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Gustave Albin Whitehead, born Gustav Albin Weisskopf (January 1, 1874 – October 10, 1927) was a German immigrant to the US and an aviation pioneer who designed and built engines and very early aircraft in which he reportedly made powered flights more than two years before the Wright brothers.
He did most of his aviation work from about 1895 to 1911, but gained only modest attention.
In 1901 a few newspapers reported that he made several flights in Connecticut that year, and he claimed a much longer flight in 1902. Publicity soon faded when he did not repeat the reported feats.
His name and work lapsed into obscurity until a 1935 magazine article and follow-up book spotlighted his legacy and sparked a vigorous "first flight" debate among aviation buffs—including Orville Wright—that has lasted ever since.
According to a witness who gave his report in 1934, Whitehead made a very early motorized flight of about half a mile in Pittsburgh in April or May 1899. Louis Darvarich, a friend of Whitehead's, said they flew together at a height of 20 to 25 ft (6 to 8 m) in a steam-powered monoplane aircraft and crashed into a three-story building. Darvarich said he was stoking the boiler and was badly scalded in the accident, requiring several weeks in a hospital.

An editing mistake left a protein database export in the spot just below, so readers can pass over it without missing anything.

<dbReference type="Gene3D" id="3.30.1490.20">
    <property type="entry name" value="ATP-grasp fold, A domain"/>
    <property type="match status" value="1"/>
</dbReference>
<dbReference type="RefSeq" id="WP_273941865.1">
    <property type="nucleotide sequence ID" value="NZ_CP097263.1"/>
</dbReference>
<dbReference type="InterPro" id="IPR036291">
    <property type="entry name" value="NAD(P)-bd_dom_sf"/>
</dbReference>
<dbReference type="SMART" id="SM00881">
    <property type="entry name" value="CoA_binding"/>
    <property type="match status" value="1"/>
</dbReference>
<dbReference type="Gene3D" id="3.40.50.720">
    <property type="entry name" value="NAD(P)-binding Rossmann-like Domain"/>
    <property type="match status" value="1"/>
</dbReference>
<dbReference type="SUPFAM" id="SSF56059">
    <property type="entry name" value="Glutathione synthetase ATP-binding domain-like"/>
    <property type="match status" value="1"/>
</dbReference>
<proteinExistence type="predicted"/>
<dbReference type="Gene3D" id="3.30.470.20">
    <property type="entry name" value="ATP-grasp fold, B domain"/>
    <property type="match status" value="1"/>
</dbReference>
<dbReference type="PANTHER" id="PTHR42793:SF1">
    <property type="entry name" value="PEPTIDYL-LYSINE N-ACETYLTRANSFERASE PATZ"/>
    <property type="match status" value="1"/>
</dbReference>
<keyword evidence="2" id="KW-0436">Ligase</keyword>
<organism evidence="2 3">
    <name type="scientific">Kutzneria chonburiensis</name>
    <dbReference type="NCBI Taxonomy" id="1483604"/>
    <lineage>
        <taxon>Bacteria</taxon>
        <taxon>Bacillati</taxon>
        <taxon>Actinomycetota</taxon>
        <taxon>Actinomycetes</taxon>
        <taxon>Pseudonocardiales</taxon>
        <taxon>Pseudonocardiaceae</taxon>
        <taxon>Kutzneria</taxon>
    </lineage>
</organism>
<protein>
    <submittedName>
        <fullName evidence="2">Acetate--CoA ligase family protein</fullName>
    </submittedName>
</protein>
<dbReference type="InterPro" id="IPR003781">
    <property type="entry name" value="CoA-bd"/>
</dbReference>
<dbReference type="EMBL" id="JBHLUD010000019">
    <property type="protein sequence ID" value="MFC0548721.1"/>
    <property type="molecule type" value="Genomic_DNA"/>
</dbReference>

The aviation event for which Whitehead is now best-known reportedly took place in Fairfield, Connecticut on August 14, 1901. According to the Bridgeport Herald newspaper and a few witnesses who gave their statements more than 30 years later, Whitehead made a powered, controlled airplane flight in his "Number 21" aircraft for a distance of 800 meters (2,625 feet) at 15 m (49 ft) height and landed safely. The feat, if true, exceeded the best of the Wright brothers first powered flights by 540 m (1,770 ft) and preceded the Kitty Hawk flights by more than two years. Herald sports reporter Dick Howell wrote the eyewitness account and drew a sketch showing the airplane in flight, but to the lasting frustration of Whitehead supporters, no photographs were taken. The newspaper, a Sunday weekly, published the article a few days later in its next edition, and the report was also reprinted in the New York Herald and Boston Transcript.
The airplane started driven by its ground wheels, then the power was switched over to the propellers. The motors were powered with a mixture of acetylene and oxygen/compressed air. No external starting help or special conditions, like a strong headwind or catapult, were used.
The Herald reported that before attempting to pilot the aircraft, Whitehead successfully test flew it unmanned in the pre-dawn hours, using tether ropes and sandbag ballast. The article said he made his first flight in the aircraft after daybreak.